Phytophthora kwongonina

Name and publication

Phytophthora kwongonina Burgess (2018)

Burgess TI, Simamora AV, White D, Wiliams B, Schwager M, Stukely MJC, and Hardy GE StJ. 2018. New species from Phytophthora Clade 6a: evidence for recent radiation. Persoonia 41: 1–17.

Corresponding author:


from Burgess et al. (2018)




refers to association with the kwongon vegetation in the southwest of Western Australia


Type: AUSTRALIA, Western Australia, Bunbury, from rhizosphere soil of dying Banksia grandis, isolated by the VHS, 2010 (holotype MURU 477, dried culture on V8A, Herbarium of Murdoch University, Western Australia)

Ex-type: CBS 143060 and VHS 23298

Sequences for ex-type in original manuscript: Phytophthora kwongonina strain VHS 23298 = ITS JN547636, TUB MF326824, HSP MF326876, COX MF326847 and NADH MF326914

Ex-type in other collections

CBS 143060 = VHS 23298 = CPHST BL 187 (Abad)

Molecular identification

Voucher sequences for barcoding genes (ITS rDNA and COI) of the ex-type (see Molecular protocols page)

Phytophthora kwongonina isolate VHS 23298 ITS rDNA JN547636

Phytophthora kwongonina isolate CPHST BL 187 COI MH477747

Sequences for ex-type in other sources
Position in ITS phylogenetic tree

Clade 6a

Morphological identification

Colonies and cardinal temperatures

Colony morphology on V8 agar, CA, and PDA was cottony with a slight petaloid pattern, growth was appressed with striations on MEA. Minimum growth temperature 4°C, optimum 25°C, and maximum 35°C.

Conditions for growth and sporulation

Sporangia are produced in water cultures (soil extract or river water) and not observed in solid media. Oogonia are formed readily in single-strain culture on CA and V8 after about 14 d.

Asexual phase

Sporangia were nonpapillate, persistent, and predominantly ovoid to elongated ovoid in shape. Sporangia averaged 57.5 ± 11.2 x 36.0 ± 6.9 µm (overall range 34.6–87.0 x 23.2–56.5 µm). Sporangiophores were simple with internal proliferation both nested and extended. Hyphal swellings were predominantly spherical, 12.2–46.4 µm in diameter. Chlamydospores absent.

Sexual phase

Homothallic. Oogonia had wavy walls and averaged 45.4 ± 3.4 mm (36.7–52.4 µm). Oospores were highly aplerotic, globose with very think walls, and pale on maturity, average size 37.1 ± 2.9 µm (31.9–44.1). Antheridia are paragynous.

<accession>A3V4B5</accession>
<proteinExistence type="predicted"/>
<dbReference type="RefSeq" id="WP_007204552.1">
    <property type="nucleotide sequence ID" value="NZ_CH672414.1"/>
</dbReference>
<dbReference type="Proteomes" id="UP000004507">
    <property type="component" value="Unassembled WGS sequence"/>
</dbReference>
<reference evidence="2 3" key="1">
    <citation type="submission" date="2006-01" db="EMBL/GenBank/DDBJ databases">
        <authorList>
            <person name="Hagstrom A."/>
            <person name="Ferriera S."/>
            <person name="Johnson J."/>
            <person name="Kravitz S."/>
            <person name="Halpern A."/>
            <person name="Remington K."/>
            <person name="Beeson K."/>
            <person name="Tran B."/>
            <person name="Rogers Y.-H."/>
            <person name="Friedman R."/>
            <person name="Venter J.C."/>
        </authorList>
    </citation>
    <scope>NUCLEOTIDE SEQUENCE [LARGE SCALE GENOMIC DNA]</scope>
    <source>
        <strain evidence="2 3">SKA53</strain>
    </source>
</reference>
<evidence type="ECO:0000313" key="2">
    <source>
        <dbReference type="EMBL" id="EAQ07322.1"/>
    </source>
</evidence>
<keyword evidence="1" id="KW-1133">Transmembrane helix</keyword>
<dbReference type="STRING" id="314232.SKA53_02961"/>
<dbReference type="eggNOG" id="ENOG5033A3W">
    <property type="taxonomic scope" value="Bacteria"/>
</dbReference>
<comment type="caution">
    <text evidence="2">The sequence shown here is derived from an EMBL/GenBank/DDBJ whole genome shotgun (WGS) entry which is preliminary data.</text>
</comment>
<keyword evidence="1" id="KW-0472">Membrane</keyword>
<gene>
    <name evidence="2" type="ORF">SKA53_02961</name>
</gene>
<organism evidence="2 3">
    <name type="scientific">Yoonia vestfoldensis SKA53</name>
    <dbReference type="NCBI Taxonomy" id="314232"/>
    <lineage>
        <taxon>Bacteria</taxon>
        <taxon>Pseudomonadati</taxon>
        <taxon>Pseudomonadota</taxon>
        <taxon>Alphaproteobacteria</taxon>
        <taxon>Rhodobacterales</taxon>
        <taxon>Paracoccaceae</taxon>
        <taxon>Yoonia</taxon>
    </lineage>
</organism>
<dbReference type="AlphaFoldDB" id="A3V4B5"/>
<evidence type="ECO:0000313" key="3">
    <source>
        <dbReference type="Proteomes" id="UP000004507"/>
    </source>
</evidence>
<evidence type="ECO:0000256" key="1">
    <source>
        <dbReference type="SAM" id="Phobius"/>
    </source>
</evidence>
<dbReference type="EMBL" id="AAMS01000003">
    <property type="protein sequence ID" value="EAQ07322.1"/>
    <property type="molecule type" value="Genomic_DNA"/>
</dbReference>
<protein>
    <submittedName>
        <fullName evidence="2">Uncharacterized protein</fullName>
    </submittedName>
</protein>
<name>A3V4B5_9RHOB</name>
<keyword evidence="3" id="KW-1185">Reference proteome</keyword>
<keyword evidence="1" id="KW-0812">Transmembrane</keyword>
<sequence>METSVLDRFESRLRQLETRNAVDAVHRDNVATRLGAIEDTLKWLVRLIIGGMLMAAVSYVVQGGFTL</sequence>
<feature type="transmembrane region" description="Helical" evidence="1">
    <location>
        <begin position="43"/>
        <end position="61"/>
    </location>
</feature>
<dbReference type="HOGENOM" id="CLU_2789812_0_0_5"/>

Most typical characters

Phytophthora kwongonina closely resembles P. rosacearum, P. pseudorosacerum, and P. cooljarloo. Its most distinguishing characteristic are the spherical hyphal swellings with radiating hyphae which appear like small chlamydospores except that the wall doesn’t form.

Specimen(s) evaluated

Australia, Western Australia, Bunbury, from rhizosphere soil of dying Banksia grandis, isolated by the VHS, 2010, CBS 143060 = VHS 23298; Cervantes, from rhizosphere soil of dying Banksia prionotes, TC Hill, 1986, TCH009; Fitzgerald River National Park, from rhizosphere soil of dying Xanthorrhoea platyphylla, isolated by the VHS, 1993, DDS 3599

Hosts and distribution

NOT FOUND as of June 22, 2018 in U.S. National Fungus Collections Nomenclature Database.

Additional references and links

  • Phytophthora DATABASE: Phytophthora kwongonina 
  • EPPO-Q-bank: Phytophthora kwongonina 
  • SMML USDA-ARS: Phytophthora kwongonina 
  • EPPO Global Database: Phytophthora kwongonina 
  • CABI Invasive Species Compendium: Phytophthora kwongonina 
  • Encyclopedia of Life (EOL): Phytophthora kwongonina 
  • Index Fungorum (IF): Phytophthora kwongonina 
  • Plantwise Knowledge Bank: Phytophthora kwongonina 

Fact sheet authors

Treena Burgess, Ph.D., Centre for Phytophthora Science and Management, School of Biological Sciences and Biotechnology, Murdoch University, Australia; Z. Gloria Abad, Ph.D., USDA-APHIS-PPQ-S&T Beltsville Laboratory, United States of America